U.S. Sets Termination Date for the Temporary Protected Status Programme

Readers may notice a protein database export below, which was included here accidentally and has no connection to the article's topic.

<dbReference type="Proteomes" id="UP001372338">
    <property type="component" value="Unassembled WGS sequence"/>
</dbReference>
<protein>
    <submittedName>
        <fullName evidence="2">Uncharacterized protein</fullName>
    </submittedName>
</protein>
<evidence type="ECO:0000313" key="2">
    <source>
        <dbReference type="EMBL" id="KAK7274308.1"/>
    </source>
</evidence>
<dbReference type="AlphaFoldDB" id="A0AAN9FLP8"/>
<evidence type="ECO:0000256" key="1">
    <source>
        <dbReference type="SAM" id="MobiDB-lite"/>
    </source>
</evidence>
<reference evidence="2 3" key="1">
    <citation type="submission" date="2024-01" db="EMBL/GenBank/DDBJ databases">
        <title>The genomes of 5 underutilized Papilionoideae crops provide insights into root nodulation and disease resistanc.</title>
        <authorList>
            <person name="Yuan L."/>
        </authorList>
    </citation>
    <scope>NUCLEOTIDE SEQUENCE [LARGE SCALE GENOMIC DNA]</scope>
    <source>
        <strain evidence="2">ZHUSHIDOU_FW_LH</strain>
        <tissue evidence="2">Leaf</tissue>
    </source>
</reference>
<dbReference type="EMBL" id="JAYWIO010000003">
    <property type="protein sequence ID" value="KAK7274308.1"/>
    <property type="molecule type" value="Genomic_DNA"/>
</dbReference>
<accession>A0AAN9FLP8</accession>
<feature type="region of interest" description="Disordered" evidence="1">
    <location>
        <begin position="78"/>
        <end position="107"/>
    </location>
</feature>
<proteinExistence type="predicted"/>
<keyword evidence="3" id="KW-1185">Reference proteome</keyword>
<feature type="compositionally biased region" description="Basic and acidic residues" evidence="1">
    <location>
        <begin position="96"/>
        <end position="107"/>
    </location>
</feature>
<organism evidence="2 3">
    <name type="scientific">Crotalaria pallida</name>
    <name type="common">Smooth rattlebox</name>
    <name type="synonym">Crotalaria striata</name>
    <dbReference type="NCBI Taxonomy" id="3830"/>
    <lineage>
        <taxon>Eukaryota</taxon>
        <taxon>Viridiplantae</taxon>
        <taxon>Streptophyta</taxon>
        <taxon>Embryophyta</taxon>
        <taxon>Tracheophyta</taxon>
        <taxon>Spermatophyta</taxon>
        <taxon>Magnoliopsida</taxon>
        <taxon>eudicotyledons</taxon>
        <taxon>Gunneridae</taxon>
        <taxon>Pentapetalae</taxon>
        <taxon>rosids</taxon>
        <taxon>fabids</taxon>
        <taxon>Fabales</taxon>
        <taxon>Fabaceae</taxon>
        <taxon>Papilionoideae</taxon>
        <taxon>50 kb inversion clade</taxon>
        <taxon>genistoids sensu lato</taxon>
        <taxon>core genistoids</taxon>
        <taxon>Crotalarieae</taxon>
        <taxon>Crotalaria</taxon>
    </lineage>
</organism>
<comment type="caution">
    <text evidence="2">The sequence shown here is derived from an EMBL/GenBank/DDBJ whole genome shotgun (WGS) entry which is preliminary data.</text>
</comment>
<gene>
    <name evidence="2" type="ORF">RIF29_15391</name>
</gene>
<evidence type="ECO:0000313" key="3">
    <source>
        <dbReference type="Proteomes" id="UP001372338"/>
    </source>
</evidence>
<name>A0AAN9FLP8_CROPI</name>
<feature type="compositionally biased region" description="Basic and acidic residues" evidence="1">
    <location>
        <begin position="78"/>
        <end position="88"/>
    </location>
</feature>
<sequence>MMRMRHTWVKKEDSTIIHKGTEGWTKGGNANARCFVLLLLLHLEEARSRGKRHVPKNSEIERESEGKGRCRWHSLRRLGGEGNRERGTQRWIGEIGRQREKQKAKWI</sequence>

The termination date is set for January 2019. The Temporary Protected Status (TPS) programme came into play in 1999 after Hurricane Mitch devasted parts of Central America in late 1998. The programme allowed for citizens of Central American countries, such as Honduras and Nicarauga, to apply for visas to stay in the United States, temporailiy, until their countries could be restored to a habitable place that could accomodate all of its citizens. The programme was first enacted under former president Bill Clinton and subsequent presidents, George W. Bush and Barack Obama, renewed the programme. TPS has allowed those original refugees to continue to renew their visas to remain in the country for almost 20 years. More than 435,000 people have acquired visas under TPS programme; the people come from ten countries that have either been affected by natural disastors or war. Originally the programme, because it will not be renewed by the current sitting president, was set to expire in January 2018, but has been extended, supposedly, to allow for a smoother transition considering that a majority of people believed it would be renewed. People have raised their families here and have started careers. They have a home here-and they’re being kicked out. However, Nicaraguans have the choice to either offically apply for citizenship, or apply for another type of visa, in order to stay or they will be removed from the United States when TPS expires, officially, in 2019. Many Honduran and Nicaraguan immigrants, whose visas are set to expire in January 2018, less than two months, do not know if their visa renewal will be approved in time.



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